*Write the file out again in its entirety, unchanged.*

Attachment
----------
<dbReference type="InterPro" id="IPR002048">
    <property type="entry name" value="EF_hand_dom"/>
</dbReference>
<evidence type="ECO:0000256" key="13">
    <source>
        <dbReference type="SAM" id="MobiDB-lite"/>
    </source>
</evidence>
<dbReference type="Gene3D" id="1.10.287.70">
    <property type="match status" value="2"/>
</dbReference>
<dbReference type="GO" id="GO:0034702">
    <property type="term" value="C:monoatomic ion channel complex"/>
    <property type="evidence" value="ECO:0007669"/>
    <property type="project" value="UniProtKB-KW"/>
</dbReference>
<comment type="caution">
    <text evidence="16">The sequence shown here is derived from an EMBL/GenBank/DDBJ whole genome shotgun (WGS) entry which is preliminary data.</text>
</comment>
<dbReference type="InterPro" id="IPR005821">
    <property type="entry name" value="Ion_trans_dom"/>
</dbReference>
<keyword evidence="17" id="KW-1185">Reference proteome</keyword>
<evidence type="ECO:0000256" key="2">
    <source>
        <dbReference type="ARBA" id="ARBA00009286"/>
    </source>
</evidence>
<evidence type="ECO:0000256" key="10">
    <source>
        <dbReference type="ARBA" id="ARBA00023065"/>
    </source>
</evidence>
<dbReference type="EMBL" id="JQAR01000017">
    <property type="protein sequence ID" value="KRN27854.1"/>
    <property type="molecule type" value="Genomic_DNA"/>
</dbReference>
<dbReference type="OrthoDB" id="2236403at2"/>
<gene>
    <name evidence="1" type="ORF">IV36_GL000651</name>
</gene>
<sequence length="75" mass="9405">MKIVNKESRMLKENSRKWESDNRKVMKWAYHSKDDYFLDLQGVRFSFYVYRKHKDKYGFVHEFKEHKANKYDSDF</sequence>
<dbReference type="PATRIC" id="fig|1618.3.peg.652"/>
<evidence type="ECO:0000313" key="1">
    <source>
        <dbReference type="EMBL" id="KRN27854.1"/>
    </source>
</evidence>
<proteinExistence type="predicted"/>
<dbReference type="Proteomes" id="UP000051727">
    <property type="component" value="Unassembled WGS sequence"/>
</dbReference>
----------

<dbReference type="InterPro" id="IPR002048">
    <property type="entry name" value="EF_hand_dom"/>
</dbReference>
<evidence type="ECO:0000256" key="13">
    <source>
        <dbReference type="SAM" id="MobiDB-lite"/>
    </source>
</evidence>
<dbReference type="Gene3D" id="1.10.287.70">
    <property type="match status" value="2"/>
</dbReference>
<dbReference type="GO" id="GO:0034702">
    <property type="term" value="C:monoatomic ion channel complex"/>
    <property type="evidence" value="ECO:0007669"/>
    <property type="project" value="UniProtKB-KW"/>
</dbReference>
<comment type="caution">
    <text evidence="16">The sequence shown here is derived from an EMBL/GenBank/DDBJ whole genome shotgun (WGS) entry which is preliminary data.</text>
</comment>
<dbReference type="InterPro" id="IPR005821">
    <property type="entry name" value="Ion_trans_dom"/>
</dbReference>
<keyword evidence="17" id="KW-1185">Reference proteome</keyword>
<evidence type="ECO:0000256" key="2">
    <source>
        <dbReference type="ARBA" id="ARBA00009286"/>
    </source>
</evidence>
<evidence type="ECO:0000256" key="10">
    <source>
        <dbReference type="ARBA" id="ARBA00023065"/>
    </source>
</evidence>
<dbReference type="EMBL" id="JQAR01000017">
    <property type="protein sequence ID" value="KRN27854.1"/>
    <property type="molecule type" value="Genomic_DNA"/>
</dbReference>
<dbReference type="OrthoDB" id="2236403at2"/>
<gene>
    <name evidence="1" type="ORF">IV36_GL000651</name>
</gene>
<sequence length="75" mass="9405">MKIVNKESRMLKENSRKWESDNRKVMKWAYHSKDDYFLDLQGVRFSFYVYRKHKDKYGFVHEFKEHKANKYDSDF</sequence>
<dbReference type="PATRIC" id="fig|1618.3.peg.652"/>
<evidence type="ECO:0000313" key="1">
    <source>
        <dbReference type="EMBL" id="KRN27854.1"/>
    </source>
</evidence>
<proteinExistence type="predicted"/>
<dbReference type="Proteomes" id="UP000051727">
    <property type="component" value="Unassembled WGS sequence"/>
</dbReference>